“Some of the training overlaps in terms of purpose,” explains Poteet. “For example, climbing the mountain was about teamwork but also, at 19,348 feet, you are placed in a harsh, cold, high-altitude environment that you can’t just leave if things get tough — you have to work the problem. Scuba diving was about trust and pushing our limits, but when you are trying to do tasks underwater, it also mimics some of the challenges of zero gravity.”
Five Days of Discovery
The Polaris Dawn mission is multifaceted. The craft will try to reach the highest Earth orbit in the history of human spaceflight, reaching an initial apogee of 1,400 kilometers and breaking the Gemini 11 record. They will also touch the lower part of the inner Van Allen belt, an area where astronauts haven’t been in 64 years. This area has concerned NASA space scientists because of possible significant radiation exposure. However, going through the belts is the shortest route to the moon, so information about this region is key. Polaris Dawn will skim along the edge and the crew will receive about as much radiation as through a total body CT scan, according to Poteet. Nonetheless, radiation levels and impacts will be monitored for further study. The crew will also perform the first commercial spacewalk or EVA (extravehicular activity) and the first using SpaceX suits.
A major part of Polaris Dawn’s five-day mission focuses on medical science and research that will help scientists better understand the challenges of long-term spaceflight and the effects of both radiation and microgravity on the human body. According to Poteet, one of the conditions that could hinder future space exploration is SANS, spaceflight-associated neuro-ocular syndrome, which can manifest in zero gravity. “We need to understand how spaceflight impacts the brain and spine, and take measures to protect against adverse effects,” says Poteet. “SANS causes problems with the ocular nerve, brain and cognitive functions. For this mission, I will likely have a transducer implanted underneath my rib cage that will be connected to a stent that will measure any changes in my spinal fluid pressure. The catheter will be in place before the flight so that doctors can see if and how things alter during and after the flight. This data will not only benefit future astronauts but also be extremely useful in medical science here on Earth — as will the other health data we collect. We already know that some of the measures we may take to protect against SANS or treat it, could be very helpful to children suffering from hydrocephalus.”
The Polaris Dawn mission will also test SpaceX’s new Starlink laser communications system. These intersatellite laser links will reduce the need for ground-based satellite connections and will be essential as astronauts go farther and further from Earth’s orbit.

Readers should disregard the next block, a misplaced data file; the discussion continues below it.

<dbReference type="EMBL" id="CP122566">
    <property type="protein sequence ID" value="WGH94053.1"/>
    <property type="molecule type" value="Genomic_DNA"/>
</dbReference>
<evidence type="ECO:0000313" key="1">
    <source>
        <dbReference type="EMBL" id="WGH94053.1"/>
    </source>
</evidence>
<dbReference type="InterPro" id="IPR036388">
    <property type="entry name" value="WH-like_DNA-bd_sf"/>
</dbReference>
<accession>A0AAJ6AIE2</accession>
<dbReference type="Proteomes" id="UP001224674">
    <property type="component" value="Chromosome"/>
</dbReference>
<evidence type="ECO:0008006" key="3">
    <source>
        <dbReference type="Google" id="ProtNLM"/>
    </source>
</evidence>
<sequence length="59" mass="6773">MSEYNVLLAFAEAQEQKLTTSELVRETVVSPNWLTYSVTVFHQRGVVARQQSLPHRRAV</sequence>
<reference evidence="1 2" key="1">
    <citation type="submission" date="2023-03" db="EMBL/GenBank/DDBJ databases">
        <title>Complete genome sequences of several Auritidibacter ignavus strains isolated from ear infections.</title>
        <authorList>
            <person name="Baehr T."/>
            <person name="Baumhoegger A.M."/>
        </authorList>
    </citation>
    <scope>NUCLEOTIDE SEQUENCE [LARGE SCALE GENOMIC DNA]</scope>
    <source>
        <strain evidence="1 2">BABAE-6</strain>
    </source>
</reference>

Like the Inspiration4 flight, the Polaris Dawn mission has a strong philanthropic component, thanks to its partnership with St. Jude Children’s Research Hospital, the world’s premier pediatric cancer treatment center. The Inspiration4 flight raised more than $240 million for St. Jude, and the medical research conducted on Polaris Dawn will directly benefit St. Jude’s efforts. In addition, the Polaris Dawn team is assisting St. Jude’s in its efforts to be a global partner by bringing its medical expertise to areas around the world. To that end, Poteet and Isaacman flew eight Starlink terminals to Poland so that makeshift hospitals could be established and cancer patients triaged. Poteet and Isaacman have flown humanitarian missions in support of Ukraine, delivering more than 4,000 pounds of medical supplies.
A Profound Experience
Poteet is eager to make his first trip into space and expects the journey to be not only exciting but transformative. “I think seeing the Earth from space will be profoundly moving,” he says. “Everyone who has gone before talks about how beautiful and fragile our planet seems from space. I expect that view, and being immersed in the sheer vastness of space, will be an experience that stays with me forever.”
Not surprisingly, Poteet is a proponent of space exploration. “I think it’s human nature to want to know what’s out there,” he says. “But it’s also a fact that the research we do, and the technology we develop in order to explore space, directly benefits life on Earth. We learn how to solve problems that also help the human condition. In addition, space exploration is an insurance policy. We need to identify other planets that we could colonize if life on Earth was threatened.”
Poteet makes his home in Monument, Colorado, with his wife and three children, ages 16, 14 and 12, but hopes to return to the Granite State soon. His family is “very supportive” of his latest adventure but will be glad when he is back on terra firma. “After I retired from the Air Force, they wanted me to relax,” he says. “But I’m known for pushing the envelope and when this opportunity came up, they understood that I had to go for it. However, I promised that, after this, I would stop adventuring for a while. This will be my first and last trip to space. After this, we hope to get an RV and explore America. There is a lot to discover down here as well.”